New Zealand Employment Contracts
New Zealand Contracts
If a foreign company is looking to hire resident employees as part of their expansion into New Zealand, they must comply with recruitment regulations such as tax, social security contributions and local employment laws, as well collaborate with or adhere to any collective bargaining, trade unions or work council agreements.
In New Zealand, employment relationships must be concluded in written employment contracts. There are three types of employment contracts – the individual contract, the fixed-term contract, and the collective agreement contract.
National legislation is the main source of employment law in New Zealand, which governs employment conditions, benefits, and health and safety regulations, and protects the basic rights of both the employers and employees. The conditions of labor legislation that are performed may vary according to the industry and sector – so it is best to confirm with the Ministry of Business, Innovation and Employment on what regulation applies.
Labor law in New Zealand is based on both employer and employee protection. To be fully aware of what you can and cannot apply to your employment practices in New Zealand, it is important for the employer to know the existing labor laws and employee entitlements, as well as collaborate with the appropriate local employment organizations.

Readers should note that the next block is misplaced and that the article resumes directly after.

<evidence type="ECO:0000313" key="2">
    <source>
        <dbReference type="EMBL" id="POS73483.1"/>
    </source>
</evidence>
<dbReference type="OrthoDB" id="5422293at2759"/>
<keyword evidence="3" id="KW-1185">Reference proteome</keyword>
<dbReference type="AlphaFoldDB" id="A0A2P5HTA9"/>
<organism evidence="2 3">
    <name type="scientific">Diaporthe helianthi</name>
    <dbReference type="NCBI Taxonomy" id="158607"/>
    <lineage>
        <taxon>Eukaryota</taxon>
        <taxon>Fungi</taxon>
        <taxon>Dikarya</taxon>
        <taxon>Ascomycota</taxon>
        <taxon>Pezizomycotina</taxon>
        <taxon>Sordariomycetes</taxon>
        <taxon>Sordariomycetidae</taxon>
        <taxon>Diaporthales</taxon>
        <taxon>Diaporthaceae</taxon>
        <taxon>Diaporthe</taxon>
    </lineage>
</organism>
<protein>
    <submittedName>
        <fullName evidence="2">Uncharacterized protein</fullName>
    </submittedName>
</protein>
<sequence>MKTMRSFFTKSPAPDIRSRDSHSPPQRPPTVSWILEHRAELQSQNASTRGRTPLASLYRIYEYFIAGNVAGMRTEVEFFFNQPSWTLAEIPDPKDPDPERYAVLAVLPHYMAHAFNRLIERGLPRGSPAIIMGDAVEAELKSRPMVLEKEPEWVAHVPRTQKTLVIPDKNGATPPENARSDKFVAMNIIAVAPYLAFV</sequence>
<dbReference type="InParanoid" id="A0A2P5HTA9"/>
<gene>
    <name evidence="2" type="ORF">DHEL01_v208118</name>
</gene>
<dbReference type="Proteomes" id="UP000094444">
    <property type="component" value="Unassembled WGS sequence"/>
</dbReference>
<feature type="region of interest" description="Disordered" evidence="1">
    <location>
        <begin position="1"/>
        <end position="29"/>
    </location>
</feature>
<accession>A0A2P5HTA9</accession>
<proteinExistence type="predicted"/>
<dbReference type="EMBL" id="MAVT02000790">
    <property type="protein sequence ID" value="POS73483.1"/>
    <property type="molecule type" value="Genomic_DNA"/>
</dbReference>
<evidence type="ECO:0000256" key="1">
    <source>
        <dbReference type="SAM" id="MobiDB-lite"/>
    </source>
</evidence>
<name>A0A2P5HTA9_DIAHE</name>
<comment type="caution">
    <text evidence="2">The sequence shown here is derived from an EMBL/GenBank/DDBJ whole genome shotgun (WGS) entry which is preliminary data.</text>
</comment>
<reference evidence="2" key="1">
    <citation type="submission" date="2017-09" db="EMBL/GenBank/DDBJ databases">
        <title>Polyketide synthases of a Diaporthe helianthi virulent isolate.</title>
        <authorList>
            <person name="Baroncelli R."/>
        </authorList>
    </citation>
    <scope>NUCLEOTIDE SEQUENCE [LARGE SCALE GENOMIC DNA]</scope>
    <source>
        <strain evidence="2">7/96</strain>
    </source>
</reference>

Employment Contracts in New Zealand
In New Zealand, an employment contract, or employment agreement, must be concluded in writing. The agreement could either be a collective agreement (which is between employees, employers, and unions), or an individual contract (which is between an employee and employer), which can be indefinite or fixed term. Here are the conditions of each agreement:
- An individual contract – an individual contract is the best type for employees that are not involved a trade union or collective agreement, or where one is not involved and must be treated as an individual. This type of employment agreement must include:
– personal information (names, contact numbers, etc.) of both the employer and the employee
– a description of the employee’s work to be performed
– the place of work and the agreed hours of work
– the wage rate or salary, and the payment process
– information/guidance on how to resolve workplace relationship problems, such as advice that personal grievances must be raised within 90 days
– statement of public holiday payments (if needed), which must be at least normal working rates and a half (150%) for work done on those days
– protection in cases of restructuring
- Fixed-term employment contract – Fixed term agreements are practiced but are only allowed if there is a genuine reason. They must be based on justifiable grounds for having a fixed employment term and the employer must inform you of this reason before employing you, as well as how and when your employment will end.
The conditions to be included in the fixed-term employment agreement are to be the same as the individual agreement, and the rights of fixed-term employees are the same as permanent employees, but the agreement type must include: